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Mar 7, 2014
Bill,
I had no idea there was such a monument in the Chattanooga Cemetery. This story first came to my attention when I was a kid. Like a lot of others, I saw the Disney production of the story. I can't vouch for its accuracy, but it sure was a great movie for a kid to see.

Thanks for the excellent photos.
 

JPK Huson 1863

Brev. Brig. Gen'l
Joined
Feb 14, 2012
Location
Central Pennsylvania
Thanks for the photos! Really brings you closer- I'm clueless, did they ever make a movie? If not it was a huge waste- first time I ever heard of The Great Chase was listening to it on Kindle Audio. No one could write a more tense or thrilling, action-packed script- amazing.
 

Buckeye Bill

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Bill,
I had no idea there was such a monument in the Chattanooga Cemetery. This story first came to my attention when I was a kid. Like a lot of others, I saw the Disney production of the story. I can't vouch for its accuracy, but it sure was a great movie for a kid to see.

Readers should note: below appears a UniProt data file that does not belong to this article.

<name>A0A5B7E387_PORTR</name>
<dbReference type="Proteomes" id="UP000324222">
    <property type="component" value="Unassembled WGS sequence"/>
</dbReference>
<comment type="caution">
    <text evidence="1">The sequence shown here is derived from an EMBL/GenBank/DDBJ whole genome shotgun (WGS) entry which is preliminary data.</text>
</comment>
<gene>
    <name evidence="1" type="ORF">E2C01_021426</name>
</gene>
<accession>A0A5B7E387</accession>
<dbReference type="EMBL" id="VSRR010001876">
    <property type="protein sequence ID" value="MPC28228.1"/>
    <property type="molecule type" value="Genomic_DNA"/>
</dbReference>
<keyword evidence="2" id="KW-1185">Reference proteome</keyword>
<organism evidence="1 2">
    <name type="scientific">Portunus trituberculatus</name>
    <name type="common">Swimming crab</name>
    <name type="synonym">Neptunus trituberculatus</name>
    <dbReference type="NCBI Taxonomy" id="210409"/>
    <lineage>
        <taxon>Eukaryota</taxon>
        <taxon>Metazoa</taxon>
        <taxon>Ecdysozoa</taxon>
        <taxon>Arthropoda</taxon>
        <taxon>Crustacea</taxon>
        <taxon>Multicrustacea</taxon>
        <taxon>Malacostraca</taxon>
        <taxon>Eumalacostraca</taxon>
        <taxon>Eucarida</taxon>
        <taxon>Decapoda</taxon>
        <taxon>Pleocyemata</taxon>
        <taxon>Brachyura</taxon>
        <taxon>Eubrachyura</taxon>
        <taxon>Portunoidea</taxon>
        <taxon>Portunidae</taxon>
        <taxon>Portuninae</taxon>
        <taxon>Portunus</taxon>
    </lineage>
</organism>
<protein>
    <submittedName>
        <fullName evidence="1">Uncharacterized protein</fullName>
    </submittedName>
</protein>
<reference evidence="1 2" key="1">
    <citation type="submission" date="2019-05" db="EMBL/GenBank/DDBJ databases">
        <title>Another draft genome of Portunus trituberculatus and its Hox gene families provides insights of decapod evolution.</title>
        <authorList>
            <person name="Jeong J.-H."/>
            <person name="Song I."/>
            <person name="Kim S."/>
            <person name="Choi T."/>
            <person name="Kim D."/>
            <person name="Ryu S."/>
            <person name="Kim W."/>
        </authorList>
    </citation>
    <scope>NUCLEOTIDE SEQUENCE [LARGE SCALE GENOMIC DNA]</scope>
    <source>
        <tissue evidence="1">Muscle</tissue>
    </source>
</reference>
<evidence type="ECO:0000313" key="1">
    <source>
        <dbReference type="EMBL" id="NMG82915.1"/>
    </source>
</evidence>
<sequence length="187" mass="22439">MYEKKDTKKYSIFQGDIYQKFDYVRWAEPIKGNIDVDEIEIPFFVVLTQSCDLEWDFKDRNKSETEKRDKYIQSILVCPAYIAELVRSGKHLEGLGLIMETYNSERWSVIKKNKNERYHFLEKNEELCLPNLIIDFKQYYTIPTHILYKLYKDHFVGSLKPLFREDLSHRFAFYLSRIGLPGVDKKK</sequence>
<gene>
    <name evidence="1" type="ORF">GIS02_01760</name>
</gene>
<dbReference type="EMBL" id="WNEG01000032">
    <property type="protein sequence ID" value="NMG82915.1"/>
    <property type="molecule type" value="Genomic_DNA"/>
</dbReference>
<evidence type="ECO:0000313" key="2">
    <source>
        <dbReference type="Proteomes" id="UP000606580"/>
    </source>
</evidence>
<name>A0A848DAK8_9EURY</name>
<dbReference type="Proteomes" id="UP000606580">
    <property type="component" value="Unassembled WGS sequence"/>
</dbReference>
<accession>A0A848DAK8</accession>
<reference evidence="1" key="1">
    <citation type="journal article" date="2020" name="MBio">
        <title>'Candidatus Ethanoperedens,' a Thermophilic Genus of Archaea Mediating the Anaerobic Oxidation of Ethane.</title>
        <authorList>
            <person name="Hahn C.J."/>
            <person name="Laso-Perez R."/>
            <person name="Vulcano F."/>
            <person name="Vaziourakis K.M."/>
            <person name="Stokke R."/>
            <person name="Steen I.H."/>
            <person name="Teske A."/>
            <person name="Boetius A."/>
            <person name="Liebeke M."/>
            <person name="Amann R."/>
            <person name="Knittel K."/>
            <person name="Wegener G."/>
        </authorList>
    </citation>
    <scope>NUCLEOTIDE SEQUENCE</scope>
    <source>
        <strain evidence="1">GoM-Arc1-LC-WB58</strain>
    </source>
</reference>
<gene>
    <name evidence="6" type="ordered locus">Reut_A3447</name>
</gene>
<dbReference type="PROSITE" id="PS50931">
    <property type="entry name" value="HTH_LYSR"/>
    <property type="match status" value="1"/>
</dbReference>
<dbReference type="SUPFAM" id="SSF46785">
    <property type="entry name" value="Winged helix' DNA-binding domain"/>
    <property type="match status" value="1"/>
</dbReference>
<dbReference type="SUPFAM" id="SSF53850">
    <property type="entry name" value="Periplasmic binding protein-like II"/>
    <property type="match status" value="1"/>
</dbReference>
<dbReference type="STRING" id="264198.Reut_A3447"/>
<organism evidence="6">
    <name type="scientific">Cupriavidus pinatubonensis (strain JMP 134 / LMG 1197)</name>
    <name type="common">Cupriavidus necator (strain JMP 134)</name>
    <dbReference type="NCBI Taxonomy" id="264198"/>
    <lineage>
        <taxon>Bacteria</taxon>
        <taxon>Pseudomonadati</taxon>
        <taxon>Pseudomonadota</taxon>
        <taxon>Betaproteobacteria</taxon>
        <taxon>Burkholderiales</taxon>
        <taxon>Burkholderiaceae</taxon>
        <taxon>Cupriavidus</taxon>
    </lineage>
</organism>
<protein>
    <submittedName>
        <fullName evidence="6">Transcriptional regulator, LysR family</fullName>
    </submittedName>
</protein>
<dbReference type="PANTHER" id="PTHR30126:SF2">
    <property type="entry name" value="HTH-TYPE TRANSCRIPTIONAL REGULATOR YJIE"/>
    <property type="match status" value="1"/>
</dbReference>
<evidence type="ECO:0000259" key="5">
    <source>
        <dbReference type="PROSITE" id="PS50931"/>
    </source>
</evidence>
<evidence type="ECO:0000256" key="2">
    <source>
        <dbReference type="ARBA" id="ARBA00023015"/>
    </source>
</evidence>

Thanks for the excellent photos.

Andrews and his Raiders are buried around this monument. It is a very impressive site....

When you look to the left of this monument, you get a wonderful view of Lookout Mountain.
 

Buckeye Bill

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The Chattanooga National Cemetery (Andrews' Raiders)

* The cemetery with Lookout Mountain in the background.

Mammoth Cave, Stones River, Chattanooga-Chickamauga & Townsend 353.jpg


* The Ohio Tribute Monument to the Andrews' Raiders.

Mammoth Cave, Stones River, Chattanooga-Chickamauga & Townsend 340.jpg


* Burial Site of James J. Andrews (Executed in Atlanta, Georgia)

Mammoth Cave, Stones River, Chattanooga-Chickamauga & Townsend 349.jpg


* Burial Site of an Union Raider (Executed in Atlanta, Georgia)

Mammoth Cave, Stones River, Chattanooga-Chickamauga & Townsend 347.jpg


* Photos courtesy of William Bechmann (2013)
 
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Blockaderunner

First Sergeant
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Oct 25, 2006
Location
North Durham, England